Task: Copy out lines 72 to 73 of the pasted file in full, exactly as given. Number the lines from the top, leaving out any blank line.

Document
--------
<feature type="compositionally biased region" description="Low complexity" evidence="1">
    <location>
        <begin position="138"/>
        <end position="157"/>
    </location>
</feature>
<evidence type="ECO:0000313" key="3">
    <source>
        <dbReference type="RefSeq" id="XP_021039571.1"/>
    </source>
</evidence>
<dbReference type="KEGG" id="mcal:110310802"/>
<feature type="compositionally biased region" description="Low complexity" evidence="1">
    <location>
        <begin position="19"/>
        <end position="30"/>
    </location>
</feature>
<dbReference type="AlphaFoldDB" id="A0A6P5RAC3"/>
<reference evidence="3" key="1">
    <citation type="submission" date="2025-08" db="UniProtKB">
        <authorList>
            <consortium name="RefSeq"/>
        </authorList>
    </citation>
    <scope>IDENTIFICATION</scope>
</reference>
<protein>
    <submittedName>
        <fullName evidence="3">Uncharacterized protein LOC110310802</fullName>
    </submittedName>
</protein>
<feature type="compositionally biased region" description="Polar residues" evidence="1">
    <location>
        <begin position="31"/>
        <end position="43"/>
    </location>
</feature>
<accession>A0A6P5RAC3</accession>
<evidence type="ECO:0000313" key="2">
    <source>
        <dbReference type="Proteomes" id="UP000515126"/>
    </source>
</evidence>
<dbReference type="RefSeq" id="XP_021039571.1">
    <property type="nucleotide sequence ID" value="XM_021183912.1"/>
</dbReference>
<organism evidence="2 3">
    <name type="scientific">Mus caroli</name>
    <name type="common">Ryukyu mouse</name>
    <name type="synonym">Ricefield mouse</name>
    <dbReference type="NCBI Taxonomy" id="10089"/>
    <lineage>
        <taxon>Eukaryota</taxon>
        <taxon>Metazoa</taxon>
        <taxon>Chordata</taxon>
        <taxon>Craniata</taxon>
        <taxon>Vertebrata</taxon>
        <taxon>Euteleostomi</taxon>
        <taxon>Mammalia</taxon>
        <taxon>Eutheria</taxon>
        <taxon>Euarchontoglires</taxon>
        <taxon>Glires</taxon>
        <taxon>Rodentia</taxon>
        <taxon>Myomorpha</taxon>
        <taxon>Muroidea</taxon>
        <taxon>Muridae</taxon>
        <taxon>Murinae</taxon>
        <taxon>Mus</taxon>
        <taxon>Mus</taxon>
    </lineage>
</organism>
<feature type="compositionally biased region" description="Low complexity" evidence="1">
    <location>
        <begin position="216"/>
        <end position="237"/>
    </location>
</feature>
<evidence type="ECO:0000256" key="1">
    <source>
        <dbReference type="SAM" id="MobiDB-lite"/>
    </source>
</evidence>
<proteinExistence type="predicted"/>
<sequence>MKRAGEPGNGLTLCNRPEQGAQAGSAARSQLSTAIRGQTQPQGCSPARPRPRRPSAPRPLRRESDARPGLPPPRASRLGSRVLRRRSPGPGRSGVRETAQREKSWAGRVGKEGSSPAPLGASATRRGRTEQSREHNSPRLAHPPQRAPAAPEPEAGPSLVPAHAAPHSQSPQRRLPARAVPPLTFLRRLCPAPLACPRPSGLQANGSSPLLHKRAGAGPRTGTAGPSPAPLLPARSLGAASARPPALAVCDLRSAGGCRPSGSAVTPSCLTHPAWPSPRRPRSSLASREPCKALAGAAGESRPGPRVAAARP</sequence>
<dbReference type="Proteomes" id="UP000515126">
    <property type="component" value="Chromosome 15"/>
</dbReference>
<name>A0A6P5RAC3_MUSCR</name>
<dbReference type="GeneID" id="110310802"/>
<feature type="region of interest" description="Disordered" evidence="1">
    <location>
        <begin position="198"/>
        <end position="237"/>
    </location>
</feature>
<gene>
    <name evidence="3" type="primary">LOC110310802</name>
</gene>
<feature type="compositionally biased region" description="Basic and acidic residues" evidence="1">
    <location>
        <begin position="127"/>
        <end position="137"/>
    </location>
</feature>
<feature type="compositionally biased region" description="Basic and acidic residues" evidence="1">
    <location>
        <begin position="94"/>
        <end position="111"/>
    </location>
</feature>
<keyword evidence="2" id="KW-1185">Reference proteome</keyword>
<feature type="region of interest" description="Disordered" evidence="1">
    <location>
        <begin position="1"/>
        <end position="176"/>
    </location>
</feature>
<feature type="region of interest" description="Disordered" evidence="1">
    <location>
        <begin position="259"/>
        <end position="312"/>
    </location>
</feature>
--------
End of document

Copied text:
</organism>
<feature type="compositionally biased region" description="Low complexity" evidence="1">